2 MORE developments in the chicken industry last week…


Read to the end, as there are 2 important chicken sector developments this week

Number 1: Update to the update on the anti-dumping duties on chicken

The decisions taken in this strange anti-dumping investigation are getting stranger by the minute. You would recall from our last blog (chicken-anti-dumping-duties-approved-but-imposition-suspended) , on 1 August 2022, that the International Trade Administration Commission (ITAC) published a Notice of Conclusion of the Investigation into Frozen Bone-in Chicken Pieces originating from the EU and Brazil, and that the ITAC investigation report was not available.

Then a few days later on 5 August 2022, an amendment notice was published, and the report became available. The amended notice unfortunately did not shed light on how long the duties will be suspended but rather added to the confusion.

The gazette now states

The Minister, therefore, decided to suspend the imposition of the anti-dumping duties for a period of twelve (12) months or a shorter period of time depending on the prevailing circumstances at the time. Should circumstances in the 12 months time warrant the extension of the implementation date, the Minister will undertake timeous consultations with the affected parties before doing so. The five (5) year period that the anti-dumping duties may stay in place before the duties lapsed if a sunset review is not initiated, will be counted from the publication date of the notice of 1 August 2022.

Like we said before, there is no reason to believe the price of chicken will drop. For now, the imposition of the anti-dumping duties are suspended for a year or maybe less or maybe more (depending on the Minister’s discretion). However, there is still a 62% duty on bone-in chicken, which is not going anywhere for now.

Only time will tell when the anti-dumping duties will be imposed, but at least now we have the report and know what duties to expect. The Minister has confirmed that if he decides to extend the moratorium on the imposition of the duties, he will take comment from interested parties first.

Want to know more? Get in touch with us at info@xa.co.za

Number 2: The outcome of the EU – SACU dispute over the safeguard duties on bone-in chicken from the EU

This was the first time the EU triggered a bilateral dispute settlement mechanism under one of its EPAs, so that’s quite exciting. A bilateral safeguard duty is a safeguard built into a trade agreement to avoid harm being caused to the importing country because of a sudden, large, unexpected surge in imports due to the implementation of a trade agreement. Baked into the EPA is also the option of using an agricultural safeguard, but unlike the bilateral safeguard the agricultural safeguard doesn’t require the reason for the surge to be connected to the implementation of the agreement, but only that the surge happens on a predefined list of agricultural products.

When the original safeguard application was brought in early 2016, the EPA was not yet implemented and so the action had been brought as an agricultural safeguard under its predecessor, the Trade, Development and Cooperation Agreement (TDCA). Bone-in chicken was on the list of reserved products which could be subject to an agricultural safeguard if it was triggered. When the EPA replaced the TDCA in October 2016, bone-in chicken was removed from the agricultural safeguard list. We don’t know why, but given that this was a negotiation, presumably South Africa and the rest of SACU consented to this removal. This meant that the agricultural safeguard could not transition from the one agreement to the other, so ITAC changed it into a bilateral safeguard. But none of the criteria were met to make this change. Import volumes were falling quite dramatically after the implementation of the EPA, making compliance with the most fundamental requirement of the bilateral safeguard instrument impossible. Nevertheless, undeterred by any of this, SACU moved forward and imposed safeguard duties against the EU.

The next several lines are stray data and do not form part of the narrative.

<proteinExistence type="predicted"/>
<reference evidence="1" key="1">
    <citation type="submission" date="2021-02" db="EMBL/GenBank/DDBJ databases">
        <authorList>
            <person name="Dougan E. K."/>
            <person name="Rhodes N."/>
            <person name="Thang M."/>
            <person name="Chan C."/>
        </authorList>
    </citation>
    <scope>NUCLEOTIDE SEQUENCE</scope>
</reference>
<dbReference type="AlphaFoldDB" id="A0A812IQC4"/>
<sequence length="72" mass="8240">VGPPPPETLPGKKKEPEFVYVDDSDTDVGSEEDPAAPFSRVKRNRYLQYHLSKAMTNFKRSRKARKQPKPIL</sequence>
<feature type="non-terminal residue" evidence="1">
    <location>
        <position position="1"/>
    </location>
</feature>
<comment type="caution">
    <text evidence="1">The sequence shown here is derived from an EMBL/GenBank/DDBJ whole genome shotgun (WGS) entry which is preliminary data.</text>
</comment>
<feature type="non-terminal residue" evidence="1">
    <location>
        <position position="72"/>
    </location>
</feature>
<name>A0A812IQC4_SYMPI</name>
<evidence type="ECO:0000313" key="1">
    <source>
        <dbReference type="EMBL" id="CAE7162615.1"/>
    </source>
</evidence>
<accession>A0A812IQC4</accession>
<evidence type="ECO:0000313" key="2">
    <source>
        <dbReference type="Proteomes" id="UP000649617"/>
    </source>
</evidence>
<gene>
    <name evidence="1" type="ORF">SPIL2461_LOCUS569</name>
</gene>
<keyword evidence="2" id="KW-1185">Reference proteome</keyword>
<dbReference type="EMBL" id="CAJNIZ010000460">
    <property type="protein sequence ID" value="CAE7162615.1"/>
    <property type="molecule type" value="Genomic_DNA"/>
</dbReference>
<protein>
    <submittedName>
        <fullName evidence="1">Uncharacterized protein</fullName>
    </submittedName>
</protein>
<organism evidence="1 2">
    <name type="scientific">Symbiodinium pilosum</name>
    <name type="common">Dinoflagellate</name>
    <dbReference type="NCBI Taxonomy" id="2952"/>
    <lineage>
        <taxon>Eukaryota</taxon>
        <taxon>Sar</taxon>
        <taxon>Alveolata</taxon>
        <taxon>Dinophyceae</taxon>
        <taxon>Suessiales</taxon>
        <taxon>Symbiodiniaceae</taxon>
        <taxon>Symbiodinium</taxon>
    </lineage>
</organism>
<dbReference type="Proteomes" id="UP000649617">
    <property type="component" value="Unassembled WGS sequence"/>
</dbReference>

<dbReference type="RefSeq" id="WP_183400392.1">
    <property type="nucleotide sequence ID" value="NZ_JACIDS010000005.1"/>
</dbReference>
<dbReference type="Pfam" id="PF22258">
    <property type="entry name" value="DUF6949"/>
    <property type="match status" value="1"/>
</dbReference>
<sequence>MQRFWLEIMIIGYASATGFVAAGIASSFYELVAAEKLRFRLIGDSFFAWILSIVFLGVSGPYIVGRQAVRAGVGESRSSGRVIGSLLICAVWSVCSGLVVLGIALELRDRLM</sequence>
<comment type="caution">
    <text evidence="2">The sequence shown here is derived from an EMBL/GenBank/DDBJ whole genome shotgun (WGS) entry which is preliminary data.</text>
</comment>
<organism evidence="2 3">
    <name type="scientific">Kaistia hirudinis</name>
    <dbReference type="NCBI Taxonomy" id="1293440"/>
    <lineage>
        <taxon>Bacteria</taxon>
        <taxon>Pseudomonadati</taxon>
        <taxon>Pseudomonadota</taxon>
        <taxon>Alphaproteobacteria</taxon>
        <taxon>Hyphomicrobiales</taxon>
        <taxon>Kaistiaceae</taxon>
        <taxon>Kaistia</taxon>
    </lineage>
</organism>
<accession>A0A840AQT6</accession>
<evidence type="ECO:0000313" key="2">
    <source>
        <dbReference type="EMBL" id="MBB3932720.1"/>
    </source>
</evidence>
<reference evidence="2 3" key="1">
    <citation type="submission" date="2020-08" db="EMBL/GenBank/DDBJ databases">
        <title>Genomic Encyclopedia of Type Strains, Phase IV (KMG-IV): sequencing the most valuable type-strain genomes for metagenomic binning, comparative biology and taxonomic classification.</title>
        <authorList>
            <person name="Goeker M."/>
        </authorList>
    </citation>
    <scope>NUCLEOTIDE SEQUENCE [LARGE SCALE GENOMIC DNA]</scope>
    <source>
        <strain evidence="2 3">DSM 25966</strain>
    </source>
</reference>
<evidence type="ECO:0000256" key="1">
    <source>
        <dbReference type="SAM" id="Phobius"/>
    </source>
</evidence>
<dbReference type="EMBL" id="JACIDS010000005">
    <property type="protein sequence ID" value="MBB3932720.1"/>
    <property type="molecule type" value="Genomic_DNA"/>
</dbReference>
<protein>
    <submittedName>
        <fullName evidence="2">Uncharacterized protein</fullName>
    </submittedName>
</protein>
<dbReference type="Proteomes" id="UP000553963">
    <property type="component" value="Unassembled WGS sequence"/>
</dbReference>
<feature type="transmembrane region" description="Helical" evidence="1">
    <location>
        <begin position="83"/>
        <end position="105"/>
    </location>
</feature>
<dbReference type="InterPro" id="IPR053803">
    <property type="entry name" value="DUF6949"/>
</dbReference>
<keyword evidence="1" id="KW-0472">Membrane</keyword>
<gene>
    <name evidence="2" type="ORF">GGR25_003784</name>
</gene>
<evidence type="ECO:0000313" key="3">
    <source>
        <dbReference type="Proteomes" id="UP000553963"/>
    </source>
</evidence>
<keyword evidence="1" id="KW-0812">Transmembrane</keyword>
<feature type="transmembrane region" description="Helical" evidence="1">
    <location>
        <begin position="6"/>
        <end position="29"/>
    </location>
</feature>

Here is some history to the situation that resulted in the arbitration panel ruling in favour of the EU, on 3 August 2022, in a bilateral dispute with the Southern African Customs Union (SACU) under the EU-Southern African Development Community Economic Partnership Agreement (EU-SADC EPA).


February 2016Agricultural safeguard investigation initiates against bone-in chicken from the EU
October 2016EPA replaces the TDCA
September 2018SACU adopted a safeguard measure on frozen chicken cuts from the EU, in the form of increased import duties.
June 2019The EU requested consultations with SACU on these safeguard measures. The EU argued that SACU did not comply with the requirements for such measures under the EU-SADC EPA and this amounted to illegal duties.
September 2019Consultations were held between the EU and SACU.
April 2020The EU requested the establishment of a bilateral dispute resolution panel.
November 2021The arbitration panel was established and started working.


According to the European Commission:

The panel found that the safeguard measure was not proportionate and went beyond what was needed to remedy or prevent any serious injury. The ruling sets a strong precedent for the imposition of similar safeguards under the EU SADC agreement in the future.

The safeguard measure expired earlier this year in March 2022, so no immediate action is required from SACU to implement the ruling. We are still waiting for the publication of a non-confidential version of the final report and will post an update when we have it.


Want to know more? Get in touch with us at info@xa.co.za